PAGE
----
I am disappointed that CityBeat could not write a story about transgender people without messing up a person's preferred gender pronoun. CityBeat owes Lyn Gwizdak an apology.
In a photo caption accompanying the April 24 Art & Culture story, Lyn is referred to as female, "doing work that proves she's contributing to society.'" I understand that mistakes happen, but specifically when you're discussing gender and trans issues, I'd hope you'd pay extra attention to pronouns. Your inability to do so underscores the need for trans awareness and sensitivity. I applaud you for your effort, but am very disappointed that such a critical aspect of Lyn's life was ignored.
Allan Acevedo, City Heights
Editor's note: It was indeed an awful mistake, and we have apologized to Lyn Gwizdak.
Mentally ill inmates
Thank you so much for the articles ["60 Dead Inmates," March 27 and April 3] on the torture that psychiatric patients get in jail. All your readers should write to state Attorney General Kamala Harris and demand an investigation.
The problem starts when police refuse to transport schizophrenic patients to the hospital. Hospitals refuse to force-treat them. Desperate relatives or uneducated bystanders provoke them. They offend and are arrested. They are coerced into guilty pleas when they are not guilty by reason of insanity.
In the central jail, they're left untreated, subjected to sleep deprivation with 2 a.m. medical screenings and 4 a.m. breakfast, loud and violent TV all day, cold temperatures and verbal abuse. Then they decompensate, become incompetent for release at court, and are made to wait four months instead of the promised two weeks in central-jail torture, waiting for a place at state hospital.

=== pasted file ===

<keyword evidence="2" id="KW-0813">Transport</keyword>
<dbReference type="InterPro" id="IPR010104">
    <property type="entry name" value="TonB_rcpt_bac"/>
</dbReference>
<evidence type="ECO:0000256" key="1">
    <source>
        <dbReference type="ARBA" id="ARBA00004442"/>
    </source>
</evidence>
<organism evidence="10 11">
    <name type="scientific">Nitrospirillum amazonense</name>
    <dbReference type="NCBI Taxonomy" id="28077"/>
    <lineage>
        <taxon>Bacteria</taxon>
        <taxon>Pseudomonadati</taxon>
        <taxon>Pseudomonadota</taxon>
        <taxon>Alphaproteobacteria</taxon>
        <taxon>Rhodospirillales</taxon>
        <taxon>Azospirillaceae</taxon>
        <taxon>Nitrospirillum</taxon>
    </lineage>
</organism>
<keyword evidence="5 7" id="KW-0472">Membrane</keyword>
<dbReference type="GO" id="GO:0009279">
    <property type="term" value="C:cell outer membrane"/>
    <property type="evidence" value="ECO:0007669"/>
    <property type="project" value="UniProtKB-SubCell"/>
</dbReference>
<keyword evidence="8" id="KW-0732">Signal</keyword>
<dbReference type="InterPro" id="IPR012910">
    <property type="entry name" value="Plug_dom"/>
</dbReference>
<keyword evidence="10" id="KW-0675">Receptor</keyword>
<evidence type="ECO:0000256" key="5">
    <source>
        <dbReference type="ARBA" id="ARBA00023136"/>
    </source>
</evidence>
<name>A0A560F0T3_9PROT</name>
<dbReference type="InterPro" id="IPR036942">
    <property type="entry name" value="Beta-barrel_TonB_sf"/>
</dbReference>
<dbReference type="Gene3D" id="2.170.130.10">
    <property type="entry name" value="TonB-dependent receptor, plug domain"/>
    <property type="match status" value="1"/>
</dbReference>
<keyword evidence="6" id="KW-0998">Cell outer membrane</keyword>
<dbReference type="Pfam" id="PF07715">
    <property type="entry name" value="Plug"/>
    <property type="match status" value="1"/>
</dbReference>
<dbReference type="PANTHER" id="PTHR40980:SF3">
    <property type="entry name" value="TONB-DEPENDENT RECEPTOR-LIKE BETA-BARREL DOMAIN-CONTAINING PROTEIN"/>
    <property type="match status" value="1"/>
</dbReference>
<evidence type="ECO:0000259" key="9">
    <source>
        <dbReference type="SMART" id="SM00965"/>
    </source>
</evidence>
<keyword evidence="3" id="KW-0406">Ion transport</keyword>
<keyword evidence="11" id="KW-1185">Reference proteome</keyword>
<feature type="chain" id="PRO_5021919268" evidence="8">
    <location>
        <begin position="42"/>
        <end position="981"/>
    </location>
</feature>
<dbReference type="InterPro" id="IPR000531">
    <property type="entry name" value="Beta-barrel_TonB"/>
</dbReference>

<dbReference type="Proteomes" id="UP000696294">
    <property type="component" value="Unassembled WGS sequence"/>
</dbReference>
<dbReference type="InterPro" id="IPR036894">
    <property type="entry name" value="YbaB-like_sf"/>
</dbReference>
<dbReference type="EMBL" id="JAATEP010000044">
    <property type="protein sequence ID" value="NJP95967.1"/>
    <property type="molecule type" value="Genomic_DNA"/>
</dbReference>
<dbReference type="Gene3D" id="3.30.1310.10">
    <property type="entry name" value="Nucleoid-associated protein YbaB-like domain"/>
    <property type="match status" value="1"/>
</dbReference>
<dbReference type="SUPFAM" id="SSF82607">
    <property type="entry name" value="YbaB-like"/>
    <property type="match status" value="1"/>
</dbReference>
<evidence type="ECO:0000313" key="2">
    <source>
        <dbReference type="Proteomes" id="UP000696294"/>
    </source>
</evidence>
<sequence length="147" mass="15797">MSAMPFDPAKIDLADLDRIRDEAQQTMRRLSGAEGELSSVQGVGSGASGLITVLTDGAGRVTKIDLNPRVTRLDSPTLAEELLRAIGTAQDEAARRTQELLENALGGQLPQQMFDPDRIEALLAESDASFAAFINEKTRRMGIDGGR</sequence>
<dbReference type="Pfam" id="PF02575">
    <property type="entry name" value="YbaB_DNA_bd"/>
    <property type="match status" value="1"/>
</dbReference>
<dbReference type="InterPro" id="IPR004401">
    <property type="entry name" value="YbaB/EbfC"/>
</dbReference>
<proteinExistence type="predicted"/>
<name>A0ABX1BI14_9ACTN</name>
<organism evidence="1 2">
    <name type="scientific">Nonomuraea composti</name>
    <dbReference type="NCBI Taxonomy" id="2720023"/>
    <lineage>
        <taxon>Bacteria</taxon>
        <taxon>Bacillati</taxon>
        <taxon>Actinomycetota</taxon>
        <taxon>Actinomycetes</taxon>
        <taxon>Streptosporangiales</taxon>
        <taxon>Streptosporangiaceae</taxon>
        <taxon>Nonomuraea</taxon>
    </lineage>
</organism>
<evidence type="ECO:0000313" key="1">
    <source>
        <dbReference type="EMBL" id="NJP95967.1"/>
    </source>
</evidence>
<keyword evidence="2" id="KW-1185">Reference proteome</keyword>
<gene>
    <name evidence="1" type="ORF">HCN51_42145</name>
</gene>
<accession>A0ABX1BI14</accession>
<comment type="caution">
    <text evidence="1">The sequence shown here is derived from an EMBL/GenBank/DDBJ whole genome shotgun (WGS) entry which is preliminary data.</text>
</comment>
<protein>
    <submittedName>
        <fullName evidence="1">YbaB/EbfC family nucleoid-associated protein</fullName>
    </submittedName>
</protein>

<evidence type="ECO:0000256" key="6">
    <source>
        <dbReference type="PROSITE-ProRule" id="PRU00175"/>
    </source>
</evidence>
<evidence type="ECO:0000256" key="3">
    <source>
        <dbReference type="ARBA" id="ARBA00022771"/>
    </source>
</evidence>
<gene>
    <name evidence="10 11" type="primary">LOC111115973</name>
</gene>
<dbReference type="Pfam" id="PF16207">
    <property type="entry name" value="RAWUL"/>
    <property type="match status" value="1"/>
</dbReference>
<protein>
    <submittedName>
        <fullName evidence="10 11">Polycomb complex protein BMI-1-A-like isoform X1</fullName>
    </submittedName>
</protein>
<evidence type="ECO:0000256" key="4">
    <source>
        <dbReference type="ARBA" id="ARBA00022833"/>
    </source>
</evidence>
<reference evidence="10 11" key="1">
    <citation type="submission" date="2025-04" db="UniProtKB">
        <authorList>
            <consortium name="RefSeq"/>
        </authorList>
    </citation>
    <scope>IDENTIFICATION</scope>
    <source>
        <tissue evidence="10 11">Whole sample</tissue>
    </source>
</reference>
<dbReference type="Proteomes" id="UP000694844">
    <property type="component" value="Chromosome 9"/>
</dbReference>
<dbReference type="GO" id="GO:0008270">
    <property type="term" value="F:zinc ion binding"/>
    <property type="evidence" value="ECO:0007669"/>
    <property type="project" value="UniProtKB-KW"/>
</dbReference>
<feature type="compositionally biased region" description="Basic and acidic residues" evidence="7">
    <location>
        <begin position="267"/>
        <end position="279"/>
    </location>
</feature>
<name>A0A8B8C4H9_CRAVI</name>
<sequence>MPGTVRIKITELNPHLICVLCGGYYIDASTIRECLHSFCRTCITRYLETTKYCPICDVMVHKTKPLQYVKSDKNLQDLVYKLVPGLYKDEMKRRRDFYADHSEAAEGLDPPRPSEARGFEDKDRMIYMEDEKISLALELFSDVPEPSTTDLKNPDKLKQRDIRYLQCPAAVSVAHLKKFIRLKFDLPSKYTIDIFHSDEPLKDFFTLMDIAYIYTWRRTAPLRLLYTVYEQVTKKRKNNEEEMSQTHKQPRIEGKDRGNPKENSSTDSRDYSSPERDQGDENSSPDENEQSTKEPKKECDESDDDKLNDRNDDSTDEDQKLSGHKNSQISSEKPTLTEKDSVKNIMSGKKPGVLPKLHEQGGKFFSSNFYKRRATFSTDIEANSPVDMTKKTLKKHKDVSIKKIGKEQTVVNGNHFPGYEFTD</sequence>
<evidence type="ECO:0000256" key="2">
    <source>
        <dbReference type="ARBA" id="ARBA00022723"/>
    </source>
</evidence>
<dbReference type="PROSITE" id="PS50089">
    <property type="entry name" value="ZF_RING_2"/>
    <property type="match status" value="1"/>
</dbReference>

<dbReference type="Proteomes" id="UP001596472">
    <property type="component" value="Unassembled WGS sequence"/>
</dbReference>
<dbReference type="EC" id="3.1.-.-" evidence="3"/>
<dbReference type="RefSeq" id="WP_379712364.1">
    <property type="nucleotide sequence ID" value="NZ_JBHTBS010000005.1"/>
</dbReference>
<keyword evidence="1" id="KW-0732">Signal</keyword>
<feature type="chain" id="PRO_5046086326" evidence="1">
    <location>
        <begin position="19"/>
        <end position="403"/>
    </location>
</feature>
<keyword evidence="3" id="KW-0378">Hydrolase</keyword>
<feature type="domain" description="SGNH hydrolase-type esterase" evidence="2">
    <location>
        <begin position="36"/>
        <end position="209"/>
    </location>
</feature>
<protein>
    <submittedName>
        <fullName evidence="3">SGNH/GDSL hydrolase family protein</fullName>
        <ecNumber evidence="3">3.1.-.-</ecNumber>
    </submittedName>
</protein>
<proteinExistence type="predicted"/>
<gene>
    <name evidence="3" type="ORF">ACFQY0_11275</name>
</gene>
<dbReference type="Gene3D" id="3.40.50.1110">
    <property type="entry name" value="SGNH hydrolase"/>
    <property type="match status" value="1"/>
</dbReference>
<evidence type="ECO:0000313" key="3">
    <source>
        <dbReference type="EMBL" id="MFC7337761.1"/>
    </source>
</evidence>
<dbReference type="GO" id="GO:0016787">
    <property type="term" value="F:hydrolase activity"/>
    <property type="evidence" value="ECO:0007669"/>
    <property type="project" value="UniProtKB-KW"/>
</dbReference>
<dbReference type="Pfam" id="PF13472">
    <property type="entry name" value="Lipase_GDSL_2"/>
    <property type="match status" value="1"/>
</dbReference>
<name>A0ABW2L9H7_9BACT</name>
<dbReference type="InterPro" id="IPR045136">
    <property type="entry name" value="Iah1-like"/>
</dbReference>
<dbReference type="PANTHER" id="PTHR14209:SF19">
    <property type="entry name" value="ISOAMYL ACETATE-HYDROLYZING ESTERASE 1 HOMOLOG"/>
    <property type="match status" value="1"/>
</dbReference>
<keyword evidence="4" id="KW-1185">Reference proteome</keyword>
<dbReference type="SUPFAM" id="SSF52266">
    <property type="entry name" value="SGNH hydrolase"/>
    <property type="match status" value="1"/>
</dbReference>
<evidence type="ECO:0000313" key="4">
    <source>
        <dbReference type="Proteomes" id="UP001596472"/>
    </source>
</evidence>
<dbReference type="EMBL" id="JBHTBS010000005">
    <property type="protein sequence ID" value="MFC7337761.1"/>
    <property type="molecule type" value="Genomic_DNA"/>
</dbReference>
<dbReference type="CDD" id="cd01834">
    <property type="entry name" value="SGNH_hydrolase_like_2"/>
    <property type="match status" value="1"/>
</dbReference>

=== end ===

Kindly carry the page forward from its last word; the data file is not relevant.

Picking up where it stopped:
At state hospital, they're verbally abused, overdosed and overtreated for six weeks. If 30 percent of inmates are psychiatric patients, they should be in county psychiatric care, but the Board of Supervisors has refused to give treatment to these people.
Please write to your representatives to expand a mental-health court that diverts schizophrenics from jail into forced treatment and keeps them on medical probation indefinitely.
Val Sanfilippo, Linda Vista
I quote from John R. Lamb's April 10 Spin Cycle column about two local men who propose doing something to Balboa Park: "Both [Pauly] De Bartolo and [Howard] Blackson describe the idea's signature component—a triangular 9-acre, grassy freeway lid' that spans the I-5 east of Park Boulevard coupled with a pedestrian Centennial Bridge' delineating that stadiumto-Plaza-de-Panama link—as a conversation starter.'"
I looked at the site and the city budget. I remembered that I've watched the love affair between San Diego's citizens and Balboa Park since before either man was born. I recalled the many high and mighty who have tried and failed to re-mold Balboa Park to suit themselves.
The lid might be a conversation starter. I predict it's also a nonstarter.
Jim Varnadore, City Heights